The Book of Boba Fett’s first chapter, “Stranger in a Strange Land,” brings back a long-time fan favorite who recently appeared in The Mandalorian. Now he has his own show! I remember reading scores of Star Wars tie-in novels about him when I was a kid, and it all boiled down to one thing: this guy is an unmitigated badass. But even badasses fall… this time into a Sarlacc Pit. The Book of Boba Fett appears to be, from first glance, what happens after you climb out of a Sarlacc Pit and begin to actually age.

For the uninitiated, Boba Fett is/was a bounty hunter; he’s the guy who captured Han Solo at the end of The Empire Strikes Back, and who froze him in carbonite. He’s also a clone of his father, Jango Fett, who appeared in Attack of the Clones. That was a retcon or a cool reveal, depending on how you feel about giving mysterious characters backstories. If you’re not familiar with Boba Fett, though, I’m not sure why you’d be watching this. It relies on a lot of knowledge of Return of the Jedi, namely the Jabba’s Palace scenes, and in order to get the most out of it, you have to know where you are. In that sense, it’s different from The Mandalorian, which even non-Star Wars fans could get a lot of enjoyment out of.

Temuera Morrison is back as Boba Fett. He’s just got such a great face and a wonderfully charming, gruff demeanor that he’ll easily be one of Star Wars’ best leads. Ming-Na Wen is also pretty excellent as Fennec Shand, the assassin and sharpshooter we last saw in The Mandalorian. The two have good banter and rapport which feels like it’ll carry The Book of Boba Fett. The imagery of Tatooine is just as fun as it should be for Star Wars’ first major planet. The story might be its weakest point, but to be honest, it’s too early to judge.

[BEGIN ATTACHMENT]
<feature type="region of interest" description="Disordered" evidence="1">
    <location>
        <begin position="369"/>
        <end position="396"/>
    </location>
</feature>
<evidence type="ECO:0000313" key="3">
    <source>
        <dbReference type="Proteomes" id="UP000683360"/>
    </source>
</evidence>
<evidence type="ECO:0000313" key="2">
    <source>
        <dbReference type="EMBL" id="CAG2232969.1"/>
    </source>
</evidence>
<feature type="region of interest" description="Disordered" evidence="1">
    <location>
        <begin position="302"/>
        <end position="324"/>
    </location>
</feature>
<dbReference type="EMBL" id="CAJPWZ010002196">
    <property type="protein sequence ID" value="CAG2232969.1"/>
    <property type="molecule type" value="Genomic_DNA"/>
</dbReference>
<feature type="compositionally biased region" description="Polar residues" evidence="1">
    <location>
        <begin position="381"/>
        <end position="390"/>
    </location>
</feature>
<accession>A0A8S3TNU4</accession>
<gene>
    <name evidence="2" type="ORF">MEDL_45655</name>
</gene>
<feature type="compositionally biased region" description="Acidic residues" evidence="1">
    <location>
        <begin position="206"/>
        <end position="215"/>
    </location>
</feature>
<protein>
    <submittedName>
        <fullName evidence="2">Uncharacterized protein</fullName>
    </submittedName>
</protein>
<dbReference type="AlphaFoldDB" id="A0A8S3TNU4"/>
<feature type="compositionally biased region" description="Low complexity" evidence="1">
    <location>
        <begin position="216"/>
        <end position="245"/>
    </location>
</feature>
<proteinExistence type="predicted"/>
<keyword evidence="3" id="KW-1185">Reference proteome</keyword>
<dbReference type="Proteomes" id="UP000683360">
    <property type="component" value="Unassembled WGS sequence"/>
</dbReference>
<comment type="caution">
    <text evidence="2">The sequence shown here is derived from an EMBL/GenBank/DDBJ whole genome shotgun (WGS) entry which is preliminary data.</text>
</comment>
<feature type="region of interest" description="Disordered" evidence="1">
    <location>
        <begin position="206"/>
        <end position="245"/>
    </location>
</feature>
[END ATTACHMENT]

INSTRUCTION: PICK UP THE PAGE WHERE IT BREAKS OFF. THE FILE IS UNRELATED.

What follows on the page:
About half of “Stranger in a Strange Land” takes place in flashbacks, as Fett goes into a bacta tank and relives his escape from the Sarlacc Pit and his captivity at the hands of Tusken Raiders. Unlike Anakin Skywalker, he’s actually fairly nice to them; he rescues a young Raider during a fight against some desert creature, and they seem to accept him as one of their own. The rest of the episode takes place in the present, as Fett navigates being the crime lord of Tatooine without ruling with an iron fist like Jabba did.

As Fett and Shand collect tributes, they’re attacked, and while Shand pursues the would-be assassins, Fett’s pretty quickly injured and rushed back to the palace, where he once again reflects on his past. All in all, this episode feels like a set-up for greatness later on and doesn’t have a big “woah” moment like the reveal of The Child/Grogu. Still, it’s fun to see a fan favorite claim such a key role in the balance of the galaxy, and it’ll be interesting to see how The Book of Boba Fett moves forward.

The Book of Boba Fett will air Wednesdays every week on Disney+. 


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